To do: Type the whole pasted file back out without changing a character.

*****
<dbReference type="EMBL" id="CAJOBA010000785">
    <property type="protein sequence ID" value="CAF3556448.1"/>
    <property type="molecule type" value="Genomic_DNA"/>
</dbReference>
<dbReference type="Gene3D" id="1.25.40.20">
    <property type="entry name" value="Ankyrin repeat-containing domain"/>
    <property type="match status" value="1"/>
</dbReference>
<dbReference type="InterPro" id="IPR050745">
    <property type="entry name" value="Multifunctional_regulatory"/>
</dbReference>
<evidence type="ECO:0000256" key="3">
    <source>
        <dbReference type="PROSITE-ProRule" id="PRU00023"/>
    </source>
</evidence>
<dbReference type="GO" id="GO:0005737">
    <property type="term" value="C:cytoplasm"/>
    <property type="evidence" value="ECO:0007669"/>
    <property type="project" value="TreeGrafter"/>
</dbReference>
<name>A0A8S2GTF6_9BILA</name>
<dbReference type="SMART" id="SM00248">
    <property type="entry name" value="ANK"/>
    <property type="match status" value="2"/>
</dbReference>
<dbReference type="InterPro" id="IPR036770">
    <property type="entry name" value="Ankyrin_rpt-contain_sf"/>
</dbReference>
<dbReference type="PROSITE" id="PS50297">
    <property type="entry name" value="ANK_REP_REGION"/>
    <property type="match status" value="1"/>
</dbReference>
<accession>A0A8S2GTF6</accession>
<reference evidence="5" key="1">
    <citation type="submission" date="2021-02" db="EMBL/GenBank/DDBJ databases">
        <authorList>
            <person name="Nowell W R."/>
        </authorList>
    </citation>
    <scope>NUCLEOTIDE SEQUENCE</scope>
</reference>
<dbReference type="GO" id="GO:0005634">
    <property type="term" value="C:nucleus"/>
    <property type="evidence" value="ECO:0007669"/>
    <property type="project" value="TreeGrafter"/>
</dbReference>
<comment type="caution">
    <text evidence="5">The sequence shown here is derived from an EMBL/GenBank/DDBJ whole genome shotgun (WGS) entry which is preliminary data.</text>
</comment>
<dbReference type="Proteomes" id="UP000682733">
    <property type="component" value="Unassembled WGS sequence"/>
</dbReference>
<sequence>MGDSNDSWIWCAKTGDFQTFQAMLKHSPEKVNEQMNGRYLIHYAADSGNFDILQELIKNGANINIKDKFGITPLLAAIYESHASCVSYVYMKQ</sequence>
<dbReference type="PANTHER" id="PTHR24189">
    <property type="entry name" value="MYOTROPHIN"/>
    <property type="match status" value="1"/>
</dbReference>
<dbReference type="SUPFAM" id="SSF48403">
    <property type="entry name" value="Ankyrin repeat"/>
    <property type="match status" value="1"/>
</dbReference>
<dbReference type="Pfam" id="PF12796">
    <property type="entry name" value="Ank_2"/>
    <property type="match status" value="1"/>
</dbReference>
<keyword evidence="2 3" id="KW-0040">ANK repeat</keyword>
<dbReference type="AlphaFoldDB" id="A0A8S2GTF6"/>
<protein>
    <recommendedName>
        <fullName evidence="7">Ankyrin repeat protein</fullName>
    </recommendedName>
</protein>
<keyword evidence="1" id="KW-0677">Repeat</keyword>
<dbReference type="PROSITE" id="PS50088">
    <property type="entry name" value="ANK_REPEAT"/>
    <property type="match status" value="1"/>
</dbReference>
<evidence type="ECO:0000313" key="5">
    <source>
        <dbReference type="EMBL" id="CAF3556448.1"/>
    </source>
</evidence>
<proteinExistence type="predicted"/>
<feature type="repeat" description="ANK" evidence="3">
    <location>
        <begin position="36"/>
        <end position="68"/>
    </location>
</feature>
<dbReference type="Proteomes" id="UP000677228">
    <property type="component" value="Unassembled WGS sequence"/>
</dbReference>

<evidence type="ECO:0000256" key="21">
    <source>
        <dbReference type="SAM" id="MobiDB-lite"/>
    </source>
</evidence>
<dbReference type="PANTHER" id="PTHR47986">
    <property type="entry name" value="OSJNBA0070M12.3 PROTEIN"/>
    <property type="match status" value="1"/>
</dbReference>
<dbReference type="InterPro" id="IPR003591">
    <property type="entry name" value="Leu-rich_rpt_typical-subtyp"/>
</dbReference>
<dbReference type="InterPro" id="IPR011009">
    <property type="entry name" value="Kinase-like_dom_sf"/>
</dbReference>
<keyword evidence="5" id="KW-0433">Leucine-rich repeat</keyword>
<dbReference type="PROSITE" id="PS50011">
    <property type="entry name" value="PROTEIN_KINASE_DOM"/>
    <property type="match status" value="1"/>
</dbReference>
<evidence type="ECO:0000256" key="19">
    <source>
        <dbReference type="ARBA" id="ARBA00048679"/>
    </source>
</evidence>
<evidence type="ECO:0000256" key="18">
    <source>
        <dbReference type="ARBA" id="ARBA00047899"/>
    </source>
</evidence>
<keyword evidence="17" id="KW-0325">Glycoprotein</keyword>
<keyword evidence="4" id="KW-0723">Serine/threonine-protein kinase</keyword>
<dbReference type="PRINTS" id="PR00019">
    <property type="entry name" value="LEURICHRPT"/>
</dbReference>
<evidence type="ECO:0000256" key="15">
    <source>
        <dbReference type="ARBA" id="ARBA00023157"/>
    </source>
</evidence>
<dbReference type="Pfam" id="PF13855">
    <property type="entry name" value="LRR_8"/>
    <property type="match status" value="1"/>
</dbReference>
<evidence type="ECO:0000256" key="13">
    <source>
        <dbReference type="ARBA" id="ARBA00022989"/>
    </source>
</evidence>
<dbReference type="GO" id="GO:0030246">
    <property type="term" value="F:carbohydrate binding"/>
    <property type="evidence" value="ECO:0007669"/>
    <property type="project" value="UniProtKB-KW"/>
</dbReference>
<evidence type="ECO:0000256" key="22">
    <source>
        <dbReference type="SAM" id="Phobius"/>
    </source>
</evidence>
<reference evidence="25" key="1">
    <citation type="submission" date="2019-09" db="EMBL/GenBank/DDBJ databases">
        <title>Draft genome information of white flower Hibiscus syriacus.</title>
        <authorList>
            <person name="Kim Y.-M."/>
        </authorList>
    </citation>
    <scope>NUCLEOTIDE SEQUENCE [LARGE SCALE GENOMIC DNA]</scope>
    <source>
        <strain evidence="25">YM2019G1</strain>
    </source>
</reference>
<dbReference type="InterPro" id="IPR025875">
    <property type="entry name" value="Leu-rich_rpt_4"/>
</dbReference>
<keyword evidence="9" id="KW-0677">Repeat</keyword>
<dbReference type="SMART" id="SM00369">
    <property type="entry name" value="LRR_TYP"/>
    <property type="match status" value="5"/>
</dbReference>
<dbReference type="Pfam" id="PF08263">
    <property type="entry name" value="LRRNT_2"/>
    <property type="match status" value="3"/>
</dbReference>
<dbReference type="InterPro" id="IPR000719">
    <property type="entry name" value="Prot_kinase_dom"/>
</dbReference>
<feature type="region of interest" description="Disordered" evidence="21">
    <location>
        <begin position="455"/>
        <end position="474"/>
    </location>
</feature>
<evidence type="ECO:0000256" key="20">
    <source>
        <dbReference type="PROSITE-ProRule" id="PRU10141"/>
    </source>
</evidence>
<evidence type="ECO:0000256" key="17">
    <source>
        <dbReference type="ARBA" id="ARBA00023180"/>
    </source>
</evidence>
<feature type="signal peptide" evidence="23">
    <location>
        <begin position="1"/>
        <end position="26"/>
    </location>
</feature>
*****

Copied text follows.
<dbReference type="EMBL" id="CAJOBA010000785">
    <property type="protein sequence ID" value="CAF3556448.1"/>
    <property type="molecule type" value="Genomic_DNA"/>
</dbReference>
<dbReference type="Gene3D" id="1.25.40.20">
    <property type="entry name" value="Ankyrin repeat-containing domain"/>
    <property type="match status" value="1"/>
</dbReference>
<dbReference type="InterPro" id="IPR050745">
    <property type="entry name" value="Multifunctional_regulatory"/>
</dbReference>
<evidence type="ECO:0000256" key="3">
    <source>
        <dbReference type="PROSITE-ProRule" id="PRU00023"/>
    </source>
</evidence>
<dbReference type="GO" id="GO:0005737">
    <property type="term" value="C:cytoplasm"/>
    <property type="evidence" value="ECO:0007669"/>
    <property type="project" value="TreeGrafter"/>
</dbReference>
<name>A0A8S2GTF6_9BILA</name>
<dbReference type="SMART" id="SM00248">
    <property type="entry name" value="ANK"/>
    <property type="match status" value="2"/>
</dbReference>
<dbReference type="InterPro" id="IPR036770">
    <property type="entry name" value="Ankyrin_rpt-contain_sf"/>
</dbReference>
<dbReference type="PROSITE" id="PS50297">
    <property type="entry name" value="ANK_REP_REGION"/>
    <property type="match status" value="1"/>
</dbReference>
<accession>A0A8S2GTF6</accession>
<reference evidence="5" key="1">
    <citation type="submission" date="2021-02" db="EMBL/GenBank/DDBJ databases">
        <authorList>
            <person name="Nowell W R."/>
        </authorList>
    </citation>
    <scope>NUCLEOTIDE SEQUENCE</scope>
</reference>
<dbReference type="GO" id="GO:0005634">
    <property type="term" value="C:nucleus"/>
    <property type="evidence" value="ECO:0007669"/>
    <property type="project" value="TreeGrafter"/>
</dbReference>
<comment type="caution">
    <text evidence="5">The sequence shown here is derived from an EMBL/GenBank/DDBJ whole genome shotgun (WGS) entry which is preliminary data.</text>
</comment>
<dbReference type="Proteomes" id="UP000682733">
    <property type="component" value="Unassembled WGS sequence"/>
</dbReference>
<sequence>MGDSNDSWIWCAKTGDFQTFQAMLKHSPEKVNEQMNGRYLIHYAADSGNFDILQELIKNGANINIKDKFGITPLLAAIYESHASCVSYVYMKQ</sequence>
<dbReference type="PANTHER" id="PTHR24189">
    <property type="entry name" value="MYOTROPHIN"/>
    <property type="match status" value="1"/>
</dbReference>
<dbReference type="SUPFAM" id="SSF48403">
    <property type="entry name" value="Ankyrin repeat"/>
    <property type="match status" value="1"/>
</dbReference>
<dbReference type="Pfam" id="PF12796">
    <property type="entry name" value="Ank_2"/>
    <property type="match status" value="1"/>
</dbReference>
<keyword evidence="2 3" id="KW-0040">ANK repeat</keyword>
<dbReference type="AlphaFoldDB" id="A0A8S2GTF6"/>
<protein>
    <recommendedName>
        <fullName evidence="7">Ankyrin repeat protein</fullName>
    </recommendedName>
</protein>
<keyword evidence="1" id="KW-0677">Repeat</keyword>
<dbReference type="PROSITE" id="PS50088">
    <property type="entry name" value="ANK_REPEAT"/>
    <property type="match status" value="1"/>
</dbReference>
<evidence type="ECO:0000313" key="5">
    <source>
        <dbReference type="EMBL" id="CAF3556448.1"/>
    </source>
</evidence>
<proteinExistence type="predicted"/>
<feature type="repeat" description="ANK" evidence="3">
    <location>
        <begin position="36"/>
        <end position="68"/>
    </location>
</feature>
<dbReference type="Proteomes" id="UP000677228">
    <property type="component" value="Unassembled WGS sequence"/>
</dbReference>

<evidence type="ECO:0000256" key="21">
    <source>
        <dbReference type="SAM" id="MobiDB-lite"/>
    </source>
</evidence>
<dbReference type="PANTHER" id="PTHR47986">
    <property type="entry name" value="OSJNBA0070M12.3 PROTEIN"/>
    <property type="match status" value="1"/>
</dbReference>
<dbReference type="InterPro" id="IPR003591">
    <property type="entry name" value="Leu-rich_rpt_typical-subtyp"/>
</dbReference>
<dbReference type="InterPro" id="IPR011009">
    <property type="entry name" value="Kinase-like_dom_sf"/>
</dbReference>
<keyword evidence="5" id="KW-0433">Leucine-rich repeat</keyword>
<dbReference type="PROSITE" id="PS50011">
    <property type="entry name" value="PROTEIN_KINASE_DOM"/>
    <property type="match status" value="1"/>
</dbReference>
<evidence type="ECO:0000256" key="19">
    <source>
        <dbReference type="ARBA" id="ARBA00048679"/>
    </source>
</evidence>
<evidence type="ECO:0000256" key="18">
    <source>
        <dbReference type="ARBA" id="ARBA00047899"/>
    </source>
</evidence>
<keyword evidence="17" id="KW-0325">Glycoprotein</keyword>
<keyword evidence="4" id="KW-0723">Serine/threonine-protein kinase</keyword>
<dbReference type="PRINTS" id="PR00019">
    <property type="entry name" value="LEURICHRPT"/>
</dbReference>
<evidence type="ECO:0000256" key="15">
    <source>
        <dbReference type="ARBA" id="ARBA00023157"/>
    </source>
</evidence>
<dbReference type="Pfam" id="PF13855">
    <property type="entry name" value="LRR_8"/>
    <property type="match status" value="1"/>
</dbReference>
<evidence type="ECO:0000256" key="13">
    <source>
        <dbReference type="ARBA" id="ARBA00022989"/>
    </source>
</evidence>
<dbReference type="GO" id="GO:0030246">
    <property type="term" value="F:carbohydrate binding"/>
    <property type="evidence" value="ECO:0007669"/>
    <property type="project" value="UniProtKB-KW"/>
</dbReference>
<evidence type="ECO:0000256" key="22">
    <source>
        <dbReference type="SAM" id="Phobius"/>
    </source>
</evidence>
<reference evidence="25" key="1">
    <citation type="submission" date="2019-09" db="EMBL/GenBank/DDBJ databases">
        <title>Draft genome information of white flower Hibiscus syriacus.</title>
        <authorList>
            <person name="Kim Y.-M."/>
        </authorList>
    </citation>
    <scope>NUCLEOTIDE SEQUENCE [LARGE SCALE GENOMIC DNA]</scope>
    <source>
        <strain evidence="25">YM2019G1</strain>
    </source>
</reference>
<dbReference type="InterPro" id="IPR025875">
    <property type="entry name" value="Leu-rich_rpt_4"/>
</dbReference>
<keyword evidence="9" id="KW-0677">Repeat</keyword>
<dbReference type="SMART" id="SM00369">
    <property type="entry name" value="LRR_TYP"/>
    <property type="match status" value="5"/>
</dbReference>
<dbReference type="Pfam" id="PF08263">
    <property type="entry name" value="LRRNT_2"/>
    <property type="match status" value="3"/>
</dbReference>
<dbReference type="InterPro" id="IPR000719">
    <property type="entry name" value="Prot_kinase_dom"/>
</dbReference>
<feature type="region of interest" description="Disordered" evidence="21">
    <location>
        <begin position="455"/>
        <end position="474"/>
    </location>
</feature>
<evidence type="ECO:0000256" key="20">
    <source>
        <dbReference type="PROSITE-ProRule" id="PRU10141"/>
    </source>
</evidence>
<evidence type="ECO:0000256" key="17">
    <source>
        <dbReference type="ARBA" id="ARBA00023180"/>
    </source>
</evidence>
<feature type="signal peptide" evidence="23">
    <location>
        <begin position="1"/>
        <end position="26"/>
    </location>
</feature>